The United Nations Security Council unanimously approved a resolution extending its authorization of the African Union's mission in Somalia for another six months. It also calls for the U.N. to develop plans for a possible deployment of U.N. troops to Somalia. But some diplomats say the resolution passed Monday does not go far enough. VOA's Suzanne Presto reports from the United Nations bureau in New York.
South African Ambassador Dumisani Kumalo says he voted for the resolution, but adds he was not enthusiastic about it. Kumalo said he had expected the Security Council to make a firm decision about deploying U.N. peacekeeping troops to Somalia to supplement the African Union mission there.
"The African Union, it's like, when your house is on fire, you know, the neighbors come with the buckets of water, but the neighbors are not the fire engine," he said. "You know, the fire engine is the United Nations. So we want to see the United Nations getting involved on the ground in Somalia because that issue belongs to the United Nations. It cannot be left only to the African Union."
The AU has pledged 8,000 troops to a peacekeeping mission. But, six months in, fewer than one-quarter of them have arrived. There are currently 1,700 AU troops, all from Uganda.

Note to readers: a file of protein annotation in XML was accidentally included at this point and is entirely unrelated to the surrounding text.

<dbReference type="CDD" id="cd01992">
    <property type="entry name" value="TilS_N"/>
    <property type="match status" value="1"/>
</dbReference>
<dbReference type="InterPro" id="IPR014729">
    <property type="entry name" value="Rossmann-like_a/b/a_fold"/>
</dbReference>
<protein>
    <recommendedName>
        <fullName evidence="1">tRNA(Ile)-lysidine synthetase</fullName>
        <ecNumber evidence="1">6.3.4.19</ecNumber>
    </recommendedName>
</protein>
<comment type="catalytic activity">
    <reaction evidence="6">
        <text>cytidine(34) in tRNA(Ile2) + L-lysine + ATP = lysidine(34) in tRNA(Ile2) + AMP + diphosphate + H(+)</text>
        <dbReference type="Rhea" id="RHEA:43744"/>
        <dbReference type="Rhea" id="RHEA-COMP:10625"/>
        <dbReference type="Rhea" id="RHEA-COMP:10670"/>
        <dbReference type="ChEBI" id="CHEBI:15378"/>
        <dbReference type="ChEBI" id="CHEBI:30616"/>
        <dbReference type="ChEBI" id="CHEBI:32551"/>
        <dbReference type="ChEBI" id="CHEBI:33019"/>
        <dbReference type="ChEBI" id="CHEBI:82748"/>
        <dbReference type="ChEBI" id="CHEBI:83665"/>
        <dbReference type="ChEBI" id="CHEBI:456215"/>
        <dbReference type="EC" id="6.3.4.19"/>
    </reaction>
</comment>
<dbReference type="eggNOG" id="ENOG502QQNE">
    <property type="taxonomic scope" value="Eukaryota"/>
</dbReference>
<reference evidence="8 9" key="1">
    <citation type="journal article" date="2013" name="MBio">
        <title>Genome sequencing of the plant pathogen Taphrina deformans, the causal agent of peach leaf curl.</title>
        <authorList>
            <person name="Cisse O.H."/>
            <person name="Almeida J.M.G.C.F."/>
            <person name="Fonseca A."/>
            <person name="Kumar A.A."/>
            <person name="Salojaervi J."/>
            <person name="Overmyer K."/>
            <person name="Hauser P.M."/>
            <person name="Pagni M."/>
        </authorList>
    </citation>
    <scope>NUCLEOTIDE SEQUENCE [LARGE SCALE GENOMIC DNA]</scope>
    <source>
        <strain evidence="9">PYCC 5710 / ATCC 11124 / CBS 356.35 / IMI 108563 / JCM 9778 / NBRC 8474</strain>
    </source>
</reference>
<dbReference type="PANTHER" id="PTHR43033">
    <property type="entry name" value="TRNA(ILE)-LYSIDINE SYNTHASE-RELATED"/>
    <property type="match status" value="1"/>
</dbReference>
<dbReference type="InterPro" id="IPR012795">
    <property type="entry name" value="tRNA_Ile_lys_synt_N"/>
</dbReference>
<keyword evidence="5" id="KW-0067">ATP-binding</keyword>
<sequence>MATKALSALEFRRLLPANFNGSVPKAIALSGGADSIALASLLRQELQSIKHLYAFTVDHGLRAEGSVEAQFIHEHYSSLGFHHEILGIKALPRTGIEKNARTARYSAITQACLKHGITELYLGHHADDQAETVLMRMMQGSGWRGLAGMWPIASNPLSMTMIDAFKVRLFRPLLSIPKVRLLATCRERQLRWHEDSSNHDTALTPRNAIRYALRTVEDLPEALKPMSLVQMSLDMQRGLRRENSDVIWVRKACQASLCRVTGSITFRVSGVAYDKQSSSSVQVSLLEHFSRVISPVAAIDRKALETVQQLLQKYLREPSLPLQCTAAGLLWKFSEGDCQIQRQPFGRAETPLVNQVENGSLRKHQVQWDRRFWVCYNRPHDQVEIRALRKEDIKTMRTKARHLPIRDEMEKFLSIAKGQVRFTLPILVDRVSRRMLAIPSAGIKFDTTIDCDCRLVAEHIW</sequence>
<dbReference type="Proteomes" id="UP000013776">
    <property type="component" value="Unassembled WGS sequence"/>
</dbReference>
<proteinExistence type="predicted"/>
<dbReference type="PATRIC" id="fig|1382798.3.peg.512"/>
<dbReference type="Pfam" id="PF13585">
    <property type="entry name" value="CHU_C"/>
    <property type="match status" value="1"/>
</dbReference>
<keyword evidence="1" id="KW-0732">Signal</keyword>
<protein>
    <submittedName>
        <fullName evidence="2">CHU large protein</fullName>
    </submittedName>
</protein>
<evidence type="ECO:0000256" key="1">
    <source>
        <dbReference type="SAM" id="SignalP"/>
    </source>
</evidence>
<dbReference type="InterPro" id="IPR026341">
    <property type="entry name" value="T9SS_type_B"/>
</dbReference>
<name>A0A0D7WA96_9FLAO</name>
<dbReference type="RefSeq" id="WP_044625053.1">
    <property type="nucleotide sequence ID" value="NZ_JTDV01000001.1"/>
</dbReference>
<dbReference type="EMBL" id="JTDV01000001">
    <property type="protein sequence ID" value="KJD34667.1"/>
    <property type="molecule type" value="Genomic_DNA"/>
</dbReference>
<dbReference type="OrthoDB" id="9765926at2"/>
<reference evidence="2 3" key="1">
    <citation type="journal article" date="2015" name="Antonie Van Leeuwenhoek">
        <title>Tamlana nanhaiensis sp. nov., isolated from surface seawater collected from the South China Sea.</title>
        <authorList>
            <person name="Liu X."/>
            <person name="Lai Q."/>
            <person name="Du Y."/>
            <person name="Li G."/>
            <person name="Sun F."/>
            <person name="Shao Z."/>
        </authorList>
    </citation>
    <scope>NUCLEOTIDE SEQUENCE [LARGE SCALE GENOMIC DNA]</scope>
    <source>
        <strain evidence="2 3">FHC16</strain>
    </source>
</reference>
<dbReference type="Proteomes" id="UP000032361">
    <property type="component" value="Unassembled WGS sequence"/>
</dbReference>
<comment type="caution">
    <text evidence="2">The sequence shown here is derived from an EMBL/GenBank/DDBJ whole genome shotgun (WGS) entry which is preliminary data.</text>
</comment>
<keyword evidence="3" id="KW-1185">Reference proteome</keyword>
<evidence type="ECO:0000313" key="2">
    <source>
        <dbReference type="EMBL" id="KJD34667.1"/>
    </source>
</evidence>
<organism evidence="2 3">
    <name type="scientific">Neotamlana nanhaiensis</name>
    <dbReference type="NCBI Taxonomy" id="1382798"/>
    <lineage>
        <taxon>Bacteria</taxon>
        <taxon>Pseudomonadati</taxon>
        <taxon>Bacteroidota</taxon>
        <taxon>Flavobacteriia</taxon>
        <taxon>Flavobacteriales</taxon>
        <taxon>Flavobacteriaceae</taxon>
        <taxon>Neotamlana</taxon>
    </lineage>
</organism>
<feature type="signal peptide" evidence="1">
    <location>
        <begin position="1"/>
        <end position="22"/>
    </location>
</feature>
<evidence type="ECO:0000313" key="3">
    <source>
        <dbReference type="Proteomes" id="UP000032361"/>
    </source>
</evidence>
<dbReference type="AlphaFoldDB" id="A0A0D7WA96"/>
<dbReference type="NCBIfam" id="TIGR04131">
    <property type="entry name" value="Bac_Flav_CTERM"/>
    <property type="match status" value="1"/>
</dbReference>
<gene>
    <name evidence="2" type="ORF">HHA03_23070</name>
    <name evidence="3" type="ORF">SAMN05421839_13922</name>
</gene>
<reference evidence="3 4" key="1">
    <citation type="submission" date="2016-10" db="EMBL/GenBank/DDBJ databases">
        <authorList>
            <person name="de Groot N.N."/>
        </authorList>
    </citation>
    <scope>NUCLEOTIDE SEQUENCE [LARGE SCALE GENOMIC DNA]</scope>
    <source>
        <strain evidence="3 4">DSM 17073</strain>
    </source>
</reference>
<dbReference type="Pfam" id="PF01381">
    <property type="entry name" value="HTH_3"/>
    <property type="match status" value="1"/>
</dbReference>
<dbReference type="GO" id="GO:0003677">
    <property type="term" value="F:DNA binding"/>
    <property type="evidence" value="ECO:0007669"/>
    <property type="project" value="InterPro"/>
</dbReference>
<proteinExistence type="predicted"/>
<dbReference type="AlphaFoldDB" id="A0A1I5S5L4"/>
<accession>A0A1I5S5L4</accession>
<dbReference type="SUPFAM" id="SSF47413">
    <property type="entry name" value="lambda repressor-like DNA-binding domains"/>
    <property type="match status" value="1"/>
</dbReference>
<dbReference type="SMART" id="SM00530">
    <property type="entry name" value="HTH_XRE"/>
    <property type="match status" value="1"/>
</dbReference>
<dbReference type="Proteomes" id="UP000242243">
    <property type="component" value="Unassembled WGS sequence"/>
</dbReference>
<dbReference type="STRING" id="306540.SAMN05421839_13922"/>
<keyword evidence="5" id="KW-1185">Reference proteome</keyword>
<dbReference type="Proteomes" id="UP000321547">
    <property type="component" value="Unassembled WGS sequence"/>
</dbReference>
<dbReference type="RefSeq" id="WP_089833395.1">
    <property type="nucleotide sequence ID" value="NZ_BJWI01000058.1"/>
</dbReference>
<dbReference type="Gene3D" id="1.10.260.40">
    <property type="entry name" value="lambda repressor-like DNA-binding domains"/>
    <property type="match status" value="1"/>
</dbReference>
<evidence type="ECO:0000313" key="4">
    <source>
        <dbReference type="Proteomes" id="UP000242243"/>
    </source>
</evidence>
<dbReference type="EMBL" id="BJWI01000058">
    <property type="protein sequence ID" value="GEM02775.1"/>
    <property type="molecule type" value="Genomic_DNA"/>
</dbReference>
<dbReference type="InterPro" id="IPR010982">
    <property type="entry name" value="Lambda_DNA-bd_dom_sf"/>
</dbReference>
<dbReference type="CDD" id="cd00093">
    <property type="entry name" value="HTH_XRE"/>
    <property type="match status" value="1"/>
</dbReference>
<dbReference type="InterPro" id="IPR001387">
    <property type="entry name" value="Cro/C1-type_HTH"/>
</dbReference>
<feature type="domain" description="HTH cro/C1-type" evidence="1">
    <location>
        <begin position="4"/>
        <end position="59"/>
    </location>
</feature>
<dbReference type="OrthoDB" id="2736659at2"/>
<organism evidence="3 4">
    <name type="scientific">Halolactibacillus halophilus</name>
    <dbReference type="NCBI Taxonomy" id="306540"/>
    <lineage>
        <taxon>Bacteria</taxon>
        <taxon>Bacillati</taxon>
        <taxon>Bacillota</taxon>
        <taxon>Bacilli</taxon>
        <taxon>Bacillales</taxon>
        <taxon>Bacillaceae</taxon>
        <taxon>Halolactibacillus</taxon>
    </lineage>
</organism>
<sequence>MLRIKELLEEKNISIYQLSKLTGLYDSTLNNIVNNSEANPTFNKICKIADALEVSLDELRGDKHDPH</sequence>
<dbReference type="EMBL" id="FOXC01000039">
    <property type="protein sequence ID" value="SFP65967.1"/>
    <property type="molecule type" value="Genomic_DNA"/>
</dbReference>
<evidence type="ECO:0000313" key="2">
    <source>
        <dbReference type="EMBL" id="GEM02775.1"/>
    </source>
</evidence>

Kumalo says the AU does not have the resources necessary to broker or maintain peace in Somalia. The nation has not had an effective, stable government since 1991.
The Security Council's Congolese president, Pascal Gayama, also expressed mixed feelings about the resolution.
"In my national capacity, of course, I share the view espoused by Ambassador Kumalo," he said.
Gayama says the U.N. should provide logistical, financial, and technical support for the AU mission, as the African Union has requested.
But Gayama also calls the resolution an important decision. He says the Council has asked the Secretary General to consult with the head of the African Union to discuss additional ways the U.N. can help the mission. Also, the Council asked the U.N. to further develop plans for a possible deployment of U.N. troops to Somalia.
Last week, the secretary-general's special envoy to Somalia, Francois Lonseny Fall, said U.N. peacekeepers could replace AU troops when the African Union's extended mandate expires early next year. He added that AU officials expect this to be the case.
But, Fall says before that can happen, progress must be made in the nation's peace talks.